That point was brought home again and again on the turnpike, as we now headed west. Though in our separate automobiles, each time we stopped, we were community again. At one service plaza with a Panera in its food court, the lines were so long that employees struggled to keep up. They couldn’t make bagels, or soup, or salad or sandwiches fast enough. The line moved slowly. Someone among all these participants in the march, maybe some brilliant organizer, maybe some ordinary person, had an idea: let’s keep it going. The crowd became a group. The line became a rally. The buzz of separate conversations became chant and song. The idea went live. The March continues.
Even through Indiana, when the traffic thinned and rest stops were fewer, we met two women going in the building as we were coming out. None of us were wearing pink hats. “Were you,” they began. “Yes,” we said.
Back at home, events and calls to action multiply. We are the majority. It was true when I cast my ballot. It remains true. I see its truth when a poetry reading becomes another rally, when a local pub is filled to overflowing at an ACLU fund-raiser, when my neighbor asks to see my DC photos, when someone in my t’ai chi class asks, “How was it?” I hear its truth as the cars streaming along I-43 honk in agreement with the OLB message, TRUMPOCALYPSE.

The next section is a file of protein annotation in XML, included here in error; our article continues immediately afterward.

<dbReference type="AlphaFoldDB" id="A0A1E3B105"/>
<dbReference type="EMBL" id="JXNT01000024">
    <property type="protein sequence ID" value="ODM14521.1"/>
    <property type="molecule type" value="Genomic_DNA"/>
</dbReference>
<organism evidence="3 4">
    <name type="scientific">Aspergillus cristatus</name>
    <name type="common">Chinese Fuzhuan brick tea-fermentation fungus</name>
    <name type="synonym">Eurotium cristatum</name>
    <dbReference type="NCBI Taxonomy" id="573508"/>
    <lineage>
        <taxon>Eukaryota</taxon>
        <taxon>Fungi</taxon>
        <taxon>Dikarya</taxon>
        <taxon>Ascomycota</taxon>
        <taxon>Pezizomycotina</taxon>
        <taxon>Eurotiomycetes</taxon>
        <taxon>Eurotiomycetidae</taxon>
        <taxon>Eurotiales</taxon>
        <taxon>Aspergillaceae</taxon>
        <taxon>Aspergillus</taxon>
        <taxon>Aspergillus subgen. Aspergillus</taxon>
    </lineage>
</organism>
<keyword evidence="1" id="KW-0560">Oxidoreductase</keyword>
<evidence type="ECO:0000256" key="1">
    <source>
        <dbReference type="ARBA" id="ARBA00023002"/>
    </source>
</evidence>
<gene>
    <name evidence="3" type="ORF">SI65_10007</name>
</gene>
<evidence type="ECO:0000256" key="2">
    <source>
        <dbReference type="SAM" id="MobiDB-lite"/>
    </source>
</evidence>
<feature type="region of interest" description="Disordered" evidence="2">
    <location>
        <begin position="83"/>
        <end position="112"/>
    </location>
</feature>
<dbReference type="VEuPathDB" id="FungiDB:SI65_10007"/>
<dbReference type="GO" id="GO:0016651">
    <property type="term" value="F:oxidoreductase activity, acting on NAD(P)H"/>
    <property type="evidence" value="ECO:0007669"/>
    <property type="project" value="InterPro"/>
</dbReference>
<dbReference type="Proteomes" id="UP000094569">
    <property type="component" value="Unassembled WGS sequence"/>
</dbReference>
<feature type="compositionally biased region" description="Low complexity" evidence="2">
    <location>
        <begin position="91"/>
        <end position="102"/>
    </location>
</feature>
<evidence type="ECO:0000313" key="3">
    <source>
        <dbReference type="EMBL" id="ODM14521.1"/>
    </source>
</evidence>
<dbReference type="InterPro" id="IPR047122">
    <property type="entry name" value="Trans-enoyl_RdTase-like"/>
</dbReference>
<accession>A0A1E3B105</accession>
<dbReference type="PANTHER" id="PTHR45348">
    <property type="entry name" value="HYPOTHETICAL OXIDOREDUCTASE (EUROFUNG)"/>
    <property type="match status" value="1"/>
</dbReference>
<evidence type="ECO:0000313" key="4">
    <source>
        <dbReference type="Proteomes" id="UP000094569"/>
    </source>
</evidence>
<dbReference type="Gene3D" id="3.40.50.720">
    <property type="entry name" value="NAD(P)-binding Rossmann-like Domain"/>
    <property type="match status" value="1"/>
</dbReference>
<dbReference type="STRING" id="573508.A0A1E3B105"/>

I still feel grief, and I don’t want to deny that feeling. I also hope. To hope is a verb of action. Hope for the days ahead comes from acting creatively. I put my senators’ phone numbers in my phone and call every day. I help plan events to commemorate the 50th anniversary of the fair housing marches in Milwaukee. We are going to need local actions and a surge of attention to the issues that a Secretary of Housing and Urban Development like Ben Carson promises to neglect. I continue to write. I’m backing Tony Evers for re-election as Wisconsin’s Superintendent of Public Instruction, particularly important these days when public schools are threatened. I also go to events where I’ll find a cure for cold feet: the heart-warming presence of people gathered to affirm the values of democracy and inclusivity I hold dear.